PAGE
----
2022 Election, Education, TABOR, Taxes, Uncategorized

Gaines: Education funding measures aim for your TABOR refunds

Spring is definitely here.  And, just like the tulips that perennially pop up out of the ground, something else is sprouting:  the annual call for more money for schools and teachers.  This year’s call also makes the fantastic claim that this can be done without raising your taxes.

I have been watching Initiatives 62 – 65 as they work their way through the ballot measure process and it’s been an interesting ride (eventually proponents will need to pick one version of the measure to move forward with).  The upshot of these initiatives is this:  1) they claim that Colorado does not give enough money to education; 2) that more money would improve the problem; and 3) that  both issues can be fixed without raising your taxes.  While I strongly agree that our educational system is key to both raising our children well and our state’s ability to thrive economically, I disagree strongly with the other claims.

As is often the case with political framing, supporters of increasing school funding try to box people into a false choice.  Either you are for increasing funding, or you are a miserly malcontent who dislikes both children and puppies.  As a father and a teacher, and as someone who has spent more time than I want to tally on researching school funding, I can confidently tell you that it’s possible to hold the following ideas simultaneously:  concern for children in general, concern for my own child, concern for my family’s finances, and the belief that continuing to throw more and more money into education is not leading to a proportional increase in outcomes.  We don’t teach children in a vacuum, and we don’t fund education in one either.  Money is finite, thus more tax money out of my paycheck is less I can spend at home–on the same daughter the proponents claim to also care about.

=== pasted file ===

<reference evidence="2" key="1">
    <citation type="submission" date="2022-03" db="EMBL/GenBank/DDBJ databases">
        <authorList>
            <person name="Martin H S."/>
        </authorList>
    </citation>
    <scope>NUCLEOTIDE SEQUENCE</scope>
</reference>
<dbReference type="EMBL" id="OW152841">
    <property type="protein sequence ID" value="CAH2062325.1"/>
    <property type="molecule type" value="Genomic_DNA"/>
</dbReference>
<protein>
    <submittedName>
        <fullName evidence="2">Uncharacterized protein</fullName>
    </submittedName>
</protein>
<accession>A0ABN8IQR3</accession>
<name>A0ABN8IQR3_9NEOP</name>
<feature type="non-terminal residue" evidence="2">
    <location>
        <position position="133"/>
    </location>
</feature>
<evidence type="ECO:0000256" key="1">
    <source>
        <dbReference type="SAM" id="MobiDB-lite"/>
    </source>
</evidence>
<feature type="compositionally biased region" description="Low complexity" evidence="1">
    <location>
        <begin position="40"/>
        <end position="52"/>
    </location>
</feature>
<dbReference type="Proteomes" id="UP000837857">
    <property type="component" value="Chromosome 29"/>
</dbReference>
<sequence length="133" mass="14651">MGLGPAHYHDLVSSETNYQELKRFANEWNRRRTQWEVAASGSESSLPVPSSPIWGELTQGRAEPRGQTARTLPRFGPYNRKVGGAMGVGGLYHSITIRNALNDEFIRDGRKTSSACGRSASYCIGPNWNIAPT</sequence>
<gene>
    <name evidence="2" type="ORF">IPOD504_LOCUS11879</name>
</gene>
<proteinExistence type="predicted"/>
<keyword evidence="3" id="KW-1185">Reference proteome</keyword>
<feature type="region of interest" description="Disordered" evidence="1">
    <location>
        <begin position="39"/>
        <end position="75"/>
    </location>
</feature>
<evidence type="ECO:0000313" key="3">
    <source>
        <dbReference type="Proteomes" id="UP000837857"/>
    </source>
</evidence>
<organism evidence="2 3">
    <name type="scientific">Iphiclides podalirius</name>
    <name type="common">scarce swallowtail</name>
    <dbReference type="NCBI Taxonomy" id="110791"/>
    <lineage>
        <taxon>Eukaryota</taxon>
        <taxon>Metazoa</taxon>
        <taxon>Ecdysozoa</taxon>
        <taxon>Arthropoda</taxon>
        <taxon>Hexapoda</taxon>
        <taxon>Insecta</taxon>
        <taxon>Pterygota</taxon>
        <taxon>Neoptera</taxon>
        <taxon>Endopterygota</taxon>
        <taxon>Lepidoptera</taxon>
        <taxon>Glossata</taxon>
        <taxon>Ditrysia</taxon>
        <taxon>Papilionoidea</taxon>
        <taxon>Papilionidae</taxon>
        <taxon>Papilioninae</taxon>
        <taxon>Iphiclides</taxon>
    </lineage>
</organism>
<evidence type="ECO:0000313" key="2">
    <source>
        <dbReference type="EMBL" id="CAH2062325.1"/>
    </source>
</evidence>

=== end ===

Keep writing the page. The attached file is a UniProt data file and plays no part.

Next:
Let’s first talk funding.  If you are interested in figuring out the amounts and sources of Colorado’s school funding, that information can be found in a variety of places.  You can even get breakdowns of how much goes to instruction vs. administration, etc.  If you wanted to see how Colorado funds its schools vs. other states, I wish you luck, as I have tried multiple times and still find myself unable to walk away with a firm answer.  There are a thousand ways to parse, categorize, and massage the numbers, and lots of groups do just that.  For every statistic in the language of Initiatives 62- 65, I could dazzle you with my own (e.g. Colorado is spending more compared to the national average and other states on school administration).

So, are we really behind other states in our funding?  “It depends” is about as close an answer as I can confidently give you; it depends on how you define behind, it depends on where you look, and it depends on what numbers you use and how you parse them out.  As best as I can tell, and without getting lost in endless arguments over statistics and definitions, we are solidly in the middle of school funding.